Valve on trial for allegedly infringing controller patents
The Steam Controller is accused of being based on a patent belonging to SCUF
A trial against Valve started on Tuesday, with the company being accused of having infringed a patent to create its Steam Controller.
The accusations come from Ironburg Inventions, the IP-holding branch of controller maker SCUF, Law360 reported.
The trial is taking place on Zoom due to COVID-19 restrictions, with opening arguments seeing Ironburg's lawyer Robert Becker explaining that Valve was "warned" in 2014 that its Steam Controller, only a prototype then, was featuring the same "rear-side control surfaces Ironburg had just patented."
Valve carried on with its prototype though, releasing the Steam Controller in 2015 and selling 1.5 million units as of September 2018.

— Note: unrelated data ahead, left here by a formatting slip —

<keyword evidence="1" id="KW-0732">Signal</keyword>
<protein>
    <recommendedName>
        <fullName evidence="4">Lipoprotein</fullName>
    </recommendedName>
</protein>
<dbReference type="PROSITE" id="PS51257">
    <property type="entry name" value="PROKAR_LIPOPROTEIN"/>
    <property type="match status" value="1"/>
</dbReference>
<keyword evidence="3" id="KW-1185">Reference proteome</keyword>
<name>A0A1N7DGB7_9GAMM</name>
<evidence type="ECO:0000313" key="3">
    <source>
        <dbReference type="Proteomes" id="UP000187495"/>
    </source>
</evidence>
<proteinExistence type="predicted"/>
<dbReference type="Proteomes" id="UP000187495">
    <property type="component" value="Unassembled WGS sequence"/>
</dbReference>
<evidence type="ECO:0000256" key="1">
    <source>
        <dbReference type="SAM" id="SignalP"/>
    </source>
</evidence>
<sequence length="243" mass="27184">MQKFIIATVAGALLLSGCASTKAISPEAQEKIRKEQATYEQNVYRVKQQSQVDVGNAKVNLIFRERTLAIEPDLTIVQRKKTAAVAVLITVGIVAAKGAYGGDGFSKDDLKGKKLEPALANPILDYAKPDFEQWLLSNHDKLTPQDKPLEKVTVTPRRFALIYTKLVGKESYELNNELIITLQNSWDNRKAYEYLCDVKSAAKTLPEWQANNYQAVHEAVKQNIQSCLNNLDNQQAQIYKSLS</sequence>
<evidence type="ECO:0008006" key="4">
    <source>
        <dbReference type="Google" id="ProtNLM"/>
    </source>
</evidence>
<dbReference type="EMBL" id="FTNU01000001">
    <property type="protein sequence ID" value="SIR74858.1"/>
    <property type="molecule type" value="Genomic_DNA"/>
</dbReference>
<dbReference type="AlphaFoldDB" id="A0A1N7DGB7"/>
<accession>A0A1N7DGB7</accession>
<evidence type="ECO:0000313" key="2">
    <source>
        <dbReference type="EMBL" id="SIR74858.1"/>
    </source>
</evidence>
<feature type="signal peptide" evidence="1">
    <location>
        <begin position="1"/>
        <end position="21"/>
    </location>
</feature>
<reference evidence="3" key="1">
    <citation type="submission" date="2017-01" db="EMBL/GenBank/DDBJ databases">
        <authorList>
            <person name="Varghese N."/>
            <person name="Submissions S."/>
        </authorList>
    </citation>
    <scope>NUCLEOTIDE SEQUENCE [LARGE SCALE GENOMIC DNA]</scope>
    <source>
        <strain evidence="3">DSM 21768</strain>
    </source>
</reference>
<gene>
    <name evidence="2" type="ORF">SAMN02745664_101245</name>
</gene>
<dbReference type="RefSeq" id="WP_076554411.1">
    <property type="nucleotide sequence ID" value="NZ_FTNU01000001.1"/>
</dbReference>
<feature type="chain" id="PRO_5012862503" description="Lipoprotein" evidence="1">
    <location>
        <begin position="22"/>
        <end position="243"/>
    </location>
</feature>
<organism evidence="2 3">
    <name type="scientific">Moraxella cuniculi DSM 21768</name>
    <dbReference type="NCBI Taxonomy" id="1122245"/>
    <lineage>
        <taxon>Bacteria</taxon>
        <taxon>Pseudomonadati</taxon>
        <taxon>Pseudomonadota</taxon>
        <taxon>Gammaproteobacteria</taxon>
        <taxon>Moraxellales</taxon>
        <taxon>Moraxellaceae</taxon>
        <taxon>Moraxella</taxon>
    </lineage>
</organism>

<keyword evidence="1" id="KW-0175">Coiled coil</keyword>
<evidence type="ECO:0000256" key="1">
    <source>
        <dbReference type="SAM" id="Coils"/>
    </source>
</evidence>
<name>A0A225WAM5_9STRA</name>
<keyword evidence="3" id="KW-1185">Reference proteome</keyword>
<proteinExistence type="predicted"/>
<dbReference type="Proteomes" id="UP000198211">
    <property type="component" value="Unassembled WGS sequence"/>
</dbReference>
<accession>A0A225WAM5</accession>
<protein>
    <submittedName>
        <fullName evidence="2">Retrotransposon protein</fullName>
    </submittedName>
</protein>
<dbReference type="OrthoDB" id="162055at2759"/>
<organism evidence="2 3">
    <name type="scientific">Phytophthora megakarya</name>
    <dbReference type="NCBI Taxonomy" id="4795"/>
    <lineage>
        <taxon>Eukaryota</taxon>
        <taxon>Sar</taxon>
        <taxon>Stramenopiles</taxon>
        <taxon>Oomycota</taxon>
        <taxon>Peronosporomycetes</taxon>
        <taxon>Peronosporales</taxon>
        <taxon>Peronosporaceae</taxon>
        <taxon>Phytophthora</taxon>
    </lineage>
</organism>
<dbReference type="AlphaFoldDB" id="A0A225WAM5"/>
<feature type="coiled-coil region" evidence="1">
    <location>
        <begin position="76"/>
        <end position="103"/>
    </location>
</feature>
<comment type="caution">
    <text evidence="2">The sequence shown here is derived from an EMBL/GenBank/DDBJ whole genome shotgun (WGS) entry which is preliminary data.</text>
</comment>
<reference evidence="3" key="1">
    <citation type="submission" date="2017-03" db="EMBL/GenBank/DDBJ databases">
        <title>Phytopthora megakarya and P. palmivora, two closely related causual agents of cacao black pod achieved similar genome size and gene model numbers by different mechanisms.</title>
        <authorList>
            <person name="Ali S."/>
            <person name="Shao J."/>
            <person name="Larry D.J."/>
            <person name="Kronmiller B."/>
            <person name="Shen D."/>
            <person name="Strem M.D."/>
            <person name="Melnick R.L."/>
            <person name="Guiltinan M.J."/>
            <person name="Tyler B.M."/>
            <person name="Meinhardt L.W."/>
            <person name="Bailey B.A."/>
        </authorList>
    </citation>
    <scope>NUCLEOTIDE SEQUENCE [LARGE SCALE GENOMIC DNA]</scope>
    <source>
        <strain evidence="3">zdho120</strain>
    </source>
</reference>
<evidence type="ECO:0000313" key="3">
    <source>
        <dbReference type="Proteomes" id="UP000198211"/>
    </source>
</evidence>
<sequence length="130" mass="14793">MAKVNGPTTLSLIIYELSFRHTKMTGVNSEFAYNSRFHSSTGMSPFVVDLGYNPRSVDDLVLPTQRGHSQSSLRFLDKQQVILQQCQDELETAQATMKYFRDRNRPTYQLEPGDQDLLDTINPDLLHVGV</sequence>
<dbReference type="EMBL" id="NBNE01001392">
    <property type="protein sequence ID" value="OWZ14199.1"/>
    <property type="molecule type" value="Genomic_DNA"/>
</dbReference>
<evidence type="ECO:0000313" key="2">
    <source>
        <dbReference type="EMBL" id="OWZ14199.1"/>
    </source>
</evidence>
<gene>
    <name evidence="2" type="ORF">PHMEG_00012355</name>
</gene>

The patent in question is U.S. Patent No. 8,641,525, which was filed in 2011 by Simon Burgess and Ironburg CEO Duncan Ironmonger. It has since then been licensed to Microsoft for its Xbox controllers.
"Valve's intentional disregard of its infringement is at the heart of this case," said Manatt Phelps & Phillips LLP's Becker. "Valve did know that its conduct involved an unreasonable risk of infringement, but it simply proceeded to infringe anyway -- the classic David and Goliath story: Goliath does what Goliath wants to do."
But Valve's lawyer, Shook Hardy & Bacon LLP's Trent Webb, argued that the controller's features under scrutiny didn't match the outlines of the Ironburg patent.
"Nothing you will see or hear from Ironburg will change what you can see with your own eyes and feel with your own hands when you get that Steam Controller," Webb said, as the eight jurors will each be mailed the controller. "Alternative reality has no place here."
The Steam Controller was discontinued in November 2019.